(Pg. 61, # 116)
“I cannot tell you what I care for, I can only tell you what I fear to lose.”
This quote embodies what Lakewood is all about, and how the people there lived their lives, and why they would even
want to go there in the first place. Touches on the idea of “enough”.
The feeling of this book is dark. One is left with the idea that Waldie feels that the suburbs, Lakewood specifically, was
not a good place. A place that intended to be perfect, but was far from it, as many other suburban areas we might be
familiar with. I don’t understand why he still lives there…
The book brings up the topic of “contradiction” once again, in how on the surface the city was or had hoped to be one
thing, yet it was something quite opposite on the inside.
Examples of this were:
-How this city was designed to be safe, to protect people from the natural environment’s potential threats and create a
community of stability. Everything seemed very controlled. At the same time, Waldie discusses religion in regards to his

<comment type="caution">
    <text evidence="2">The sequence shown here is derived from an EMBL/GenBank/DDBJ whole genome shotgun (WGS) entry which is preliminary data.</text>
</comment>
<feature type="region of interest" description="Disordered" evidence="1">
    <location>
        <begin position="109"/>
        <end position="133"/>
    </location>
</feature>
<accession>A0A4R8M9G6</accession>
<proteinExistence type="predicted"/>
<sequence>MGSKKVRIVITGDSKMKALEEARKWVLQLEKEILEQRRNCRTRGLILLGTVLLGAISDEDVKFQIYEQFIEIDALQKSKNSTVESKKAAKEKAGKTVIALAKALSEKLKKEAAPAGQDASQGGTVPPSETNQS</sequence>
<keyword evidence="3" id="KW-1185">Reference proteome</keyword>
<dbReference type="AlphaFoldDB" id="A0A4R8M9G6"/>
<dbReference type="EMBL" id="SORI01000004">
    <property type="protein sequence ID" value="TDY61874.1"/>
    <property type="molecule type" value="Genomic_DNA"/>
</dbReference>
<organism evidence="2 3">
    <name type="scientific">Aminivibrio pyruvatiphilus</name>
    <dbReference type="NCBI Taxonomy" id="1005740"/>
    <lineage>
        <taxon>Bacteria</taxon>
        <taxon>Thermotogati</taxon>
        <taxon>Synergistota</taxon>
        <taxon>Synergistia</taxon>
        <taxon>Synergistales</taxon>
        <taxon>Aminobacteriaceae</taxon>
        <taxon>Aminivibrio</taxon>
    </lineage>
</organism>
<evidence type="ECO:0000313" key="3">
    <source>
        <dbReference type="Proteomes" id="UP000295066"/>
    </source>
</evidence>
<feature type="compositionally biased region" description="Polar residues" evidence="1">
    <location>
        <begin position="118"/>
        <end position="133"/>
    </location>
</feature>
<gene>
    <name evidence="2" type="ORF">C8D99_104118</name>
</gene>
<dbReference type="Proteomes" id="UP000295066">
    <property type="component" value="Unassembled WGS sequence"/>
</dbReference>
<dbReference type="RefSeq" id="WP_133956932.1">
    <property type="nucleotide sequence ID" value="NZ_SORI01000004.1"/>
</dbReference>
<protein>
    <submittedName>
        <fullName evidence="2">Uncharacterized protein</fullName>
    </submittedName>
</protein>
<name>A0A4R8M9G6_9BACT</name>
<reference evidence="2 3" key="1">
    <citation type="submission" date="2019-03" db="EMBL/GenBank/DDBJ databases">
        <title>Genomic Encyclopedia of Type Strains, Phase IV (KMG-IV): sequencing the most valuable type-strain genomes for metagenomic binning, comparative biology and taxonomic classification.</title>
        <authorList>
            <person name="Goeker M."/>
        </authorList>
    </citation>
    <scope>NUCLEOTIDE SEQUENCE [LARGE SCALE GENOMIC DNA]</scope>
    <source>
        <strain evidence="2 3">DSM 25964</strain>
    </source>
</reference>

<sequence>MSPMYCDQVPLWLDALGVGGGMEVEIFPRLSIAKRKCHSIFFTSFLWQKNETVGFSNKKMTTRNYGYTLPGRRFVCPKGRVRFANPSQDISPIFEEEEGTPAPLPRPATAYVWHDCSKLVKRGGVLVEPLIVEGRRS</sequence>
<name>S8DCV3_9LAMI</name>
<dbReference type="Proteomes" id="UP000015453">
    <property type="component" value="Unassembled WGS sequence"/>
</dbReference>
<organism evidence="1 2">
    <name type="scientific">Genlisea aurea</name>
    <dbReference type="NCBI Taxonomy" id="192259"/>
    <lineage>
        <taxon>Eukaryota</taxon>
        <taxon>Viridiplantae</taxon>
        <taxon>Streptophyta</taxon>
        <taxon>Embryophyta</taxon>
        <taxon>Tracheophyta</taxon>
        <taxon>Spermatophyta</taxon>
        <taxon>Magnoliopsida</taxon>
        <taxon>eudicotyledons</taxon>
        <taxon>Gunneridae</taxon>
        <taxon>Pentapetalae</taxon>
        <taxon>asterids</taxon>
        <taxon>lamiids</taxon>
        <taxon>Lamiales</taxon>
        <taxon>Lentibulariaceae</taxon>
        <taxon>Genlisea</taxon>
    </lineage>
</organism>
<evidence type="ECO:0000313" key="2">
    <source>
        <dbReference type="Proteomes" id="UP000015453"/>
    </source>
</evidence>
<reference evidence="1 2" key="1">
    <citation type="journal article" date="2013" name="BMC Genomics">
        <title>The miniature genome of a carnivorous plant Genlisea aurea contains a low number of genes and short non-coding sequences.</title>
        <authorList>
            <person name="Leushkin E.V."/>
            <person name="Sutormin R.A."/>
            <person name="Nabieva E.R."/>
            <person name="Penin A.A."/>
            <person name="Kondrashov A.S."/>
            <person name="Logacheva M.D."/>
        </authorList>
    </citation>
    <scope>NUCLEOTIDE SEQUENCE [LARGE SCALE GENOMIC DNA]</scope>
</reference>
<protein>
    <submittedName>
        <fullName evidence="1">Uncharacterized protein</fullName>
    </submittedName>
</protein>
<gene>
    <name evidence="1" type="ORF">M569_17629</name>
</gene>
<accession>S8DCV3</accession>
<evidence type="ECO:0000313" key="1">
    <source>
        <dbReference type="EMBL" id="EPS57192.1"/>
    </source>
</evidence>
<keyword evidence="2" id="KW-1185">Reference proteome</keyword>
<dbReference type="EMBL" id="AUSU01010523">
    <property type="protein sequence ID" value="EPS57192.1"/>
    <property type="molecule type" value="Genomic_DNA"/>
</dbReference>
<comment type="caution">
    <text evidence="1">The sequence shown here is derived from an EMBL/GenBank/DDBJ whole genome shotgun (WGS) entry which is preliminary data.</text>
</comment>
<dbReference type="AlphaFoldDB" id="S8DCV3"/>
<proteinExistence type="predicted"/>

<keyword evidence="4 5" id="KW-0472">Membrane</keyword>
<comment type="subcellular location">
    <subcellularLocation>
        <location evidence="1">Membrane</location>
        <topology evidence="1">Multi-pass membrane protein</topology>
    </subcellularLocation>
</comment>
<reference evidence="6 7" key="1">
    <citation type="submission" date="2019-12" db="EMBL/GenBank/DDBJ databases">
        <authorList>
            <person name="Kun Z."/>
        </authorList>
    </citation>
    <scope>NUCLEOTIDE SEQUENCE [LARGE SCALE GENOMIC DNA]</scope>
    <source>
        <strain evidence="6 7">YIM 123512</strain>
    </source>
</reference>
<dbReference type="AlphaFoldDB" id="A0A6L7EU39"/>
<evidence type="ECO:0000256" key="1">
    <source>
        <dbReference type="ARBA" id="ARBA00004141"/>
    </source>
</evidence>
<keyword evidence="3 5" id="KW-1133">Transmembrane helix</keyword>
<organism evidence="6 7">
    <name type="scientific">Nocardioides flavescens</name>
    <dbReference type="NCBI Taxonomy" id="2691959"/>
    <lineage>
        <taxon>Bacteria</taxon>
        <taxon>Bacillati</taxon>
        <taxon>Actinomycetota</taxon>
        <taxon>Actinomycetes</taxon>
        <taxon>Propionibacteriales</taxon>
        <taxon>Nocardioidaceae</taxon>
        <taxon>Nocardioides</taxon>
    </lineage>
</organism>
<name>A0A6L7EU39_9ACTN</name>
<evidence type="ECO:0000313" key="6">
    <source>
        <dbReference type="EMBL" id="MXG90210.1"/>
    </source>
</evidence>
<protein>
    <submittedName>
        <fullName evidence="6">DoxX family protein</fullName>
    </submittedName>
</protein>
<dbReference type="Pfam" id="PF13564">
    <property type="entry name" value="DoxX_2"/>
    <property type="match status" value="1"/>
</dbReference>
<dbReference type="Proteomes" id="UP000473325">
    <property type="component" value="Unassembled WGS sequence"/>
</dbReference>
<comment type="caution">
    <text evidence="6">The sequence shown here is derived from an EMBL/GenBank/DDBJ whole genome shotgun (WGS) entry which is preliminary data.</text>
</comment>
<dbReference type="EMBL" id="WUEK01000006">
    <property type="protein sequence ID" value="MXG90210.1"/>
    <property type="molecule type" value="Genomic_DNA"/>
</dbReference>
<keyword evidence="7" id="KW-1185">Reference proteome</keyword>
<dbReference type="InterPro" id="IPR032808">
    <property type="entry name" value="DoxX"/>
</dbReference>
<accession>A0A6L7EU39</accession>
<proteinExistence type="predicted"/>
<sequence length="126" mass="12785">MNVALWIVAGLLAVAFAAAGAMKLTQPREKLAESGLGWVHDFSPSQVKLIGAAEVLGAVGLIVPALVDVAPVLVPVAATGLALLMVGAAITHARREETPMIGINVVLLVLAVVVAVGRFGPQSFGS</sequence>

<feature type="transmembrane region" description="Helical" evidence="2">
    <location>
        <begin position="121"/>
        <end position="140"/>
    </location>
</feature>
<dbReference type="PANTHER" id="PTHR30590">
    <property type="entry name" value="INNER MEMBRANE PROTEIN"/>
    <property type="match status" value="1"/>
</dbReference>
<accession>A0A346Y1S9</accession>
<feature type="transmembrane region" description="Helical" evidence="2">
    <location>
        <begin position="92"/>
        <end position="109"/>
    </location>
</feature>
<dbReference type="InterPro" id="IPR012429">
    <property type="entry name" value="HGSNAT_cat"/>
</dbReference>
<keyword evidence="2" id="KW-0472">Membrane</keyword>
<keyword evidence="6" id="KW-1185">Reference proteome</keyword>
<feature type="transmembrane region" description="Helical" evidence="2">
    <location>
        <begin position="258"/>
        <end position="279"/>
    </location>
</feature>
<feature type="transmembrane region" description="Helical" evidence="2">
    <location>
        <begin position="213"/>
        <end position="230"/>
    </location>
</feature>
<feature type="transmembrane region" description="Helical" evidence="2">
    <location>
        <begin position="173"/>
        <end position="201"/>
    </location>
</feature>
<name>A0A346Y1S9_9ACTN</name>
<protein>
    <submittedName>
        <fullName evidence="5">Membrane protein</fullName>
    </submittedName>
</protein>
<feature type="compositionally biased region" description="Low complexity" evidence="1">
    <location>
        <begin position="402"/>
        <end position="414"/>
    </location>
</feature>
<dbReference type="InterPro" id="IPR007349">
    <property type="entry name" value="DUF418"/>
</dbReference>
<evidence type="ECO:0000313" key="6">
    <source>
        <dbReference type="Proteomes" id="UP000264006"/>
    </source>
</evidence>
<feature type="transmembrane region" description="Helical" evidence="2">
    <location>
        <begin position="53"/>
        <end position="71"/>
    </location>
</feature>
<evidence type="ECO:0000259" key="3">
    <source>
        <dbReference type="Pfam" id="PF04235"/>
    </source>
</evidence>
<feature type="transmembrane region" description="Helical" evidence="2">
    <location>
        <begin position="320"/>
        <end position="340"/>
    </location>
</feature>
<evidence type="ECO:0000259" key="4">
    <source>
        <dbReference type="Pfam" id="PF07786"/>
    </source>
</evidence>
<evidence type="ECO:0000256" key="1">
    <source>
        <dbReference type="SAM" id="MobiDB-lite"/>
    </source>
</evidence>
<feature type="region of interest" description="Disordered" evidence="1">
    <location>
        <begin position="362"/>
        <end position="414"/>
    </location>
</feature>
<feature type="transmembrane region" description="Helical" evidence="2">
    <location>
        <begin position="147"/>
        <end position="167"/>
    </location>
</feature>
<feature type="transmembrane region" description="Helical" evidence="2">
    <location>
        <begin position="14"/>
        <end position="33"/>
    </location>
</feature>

father, and in not these exact words, says that life is out of one’s control and you can only make so many choices and the
rest is up to God. He says, “Every choice limited God’s choices, and cut you off from other graces”(Pg. 61, # 117). Many
people’s faith allowed them to give up control, yet they remained and believed in an environment that would do just the
-When one would have an emergency the fire department would come, who were actually trained for emergencies, as
there was rarely ever a fire in the area. (Pg. 30 # 59) “The fire fighters were dressed in the stiff canvas jackets that protect
them from the flames that they rarely have to put out.” Another ironic idea of protection.
-He describes how certain trees were planted on certain streets in certain areas, in a certain way, and none of them were
native to the area. Lakewood was actually called a “tree city”, yet the trees there were not natural to the land, and people
would actually kill them because of their inconveniences.
-The salesmen for the homes would show a model home, not a real home, to the potential buyers. One could then create
a combination of elements to make their home “original”. Yet really everyone’s home was the exact same thing, planned
out, up to the doorknobs. This reminds me of Park La Brea, in relation to the lack of originality.
Throughout the book I felt emphasis placed on two things, perfection and efficiency. Waldie describes the measurements
of his home quite frequently, in order to remind one of the planned, basic, simple walls he lived in. He also describes
how easy it was to take things apart, like the doorknobs or the locks, there is a sense of simplicity, but not in a good way.
Metaphorically, the home represents the city, and its lack of stability on the inside. Ironically, that is what both were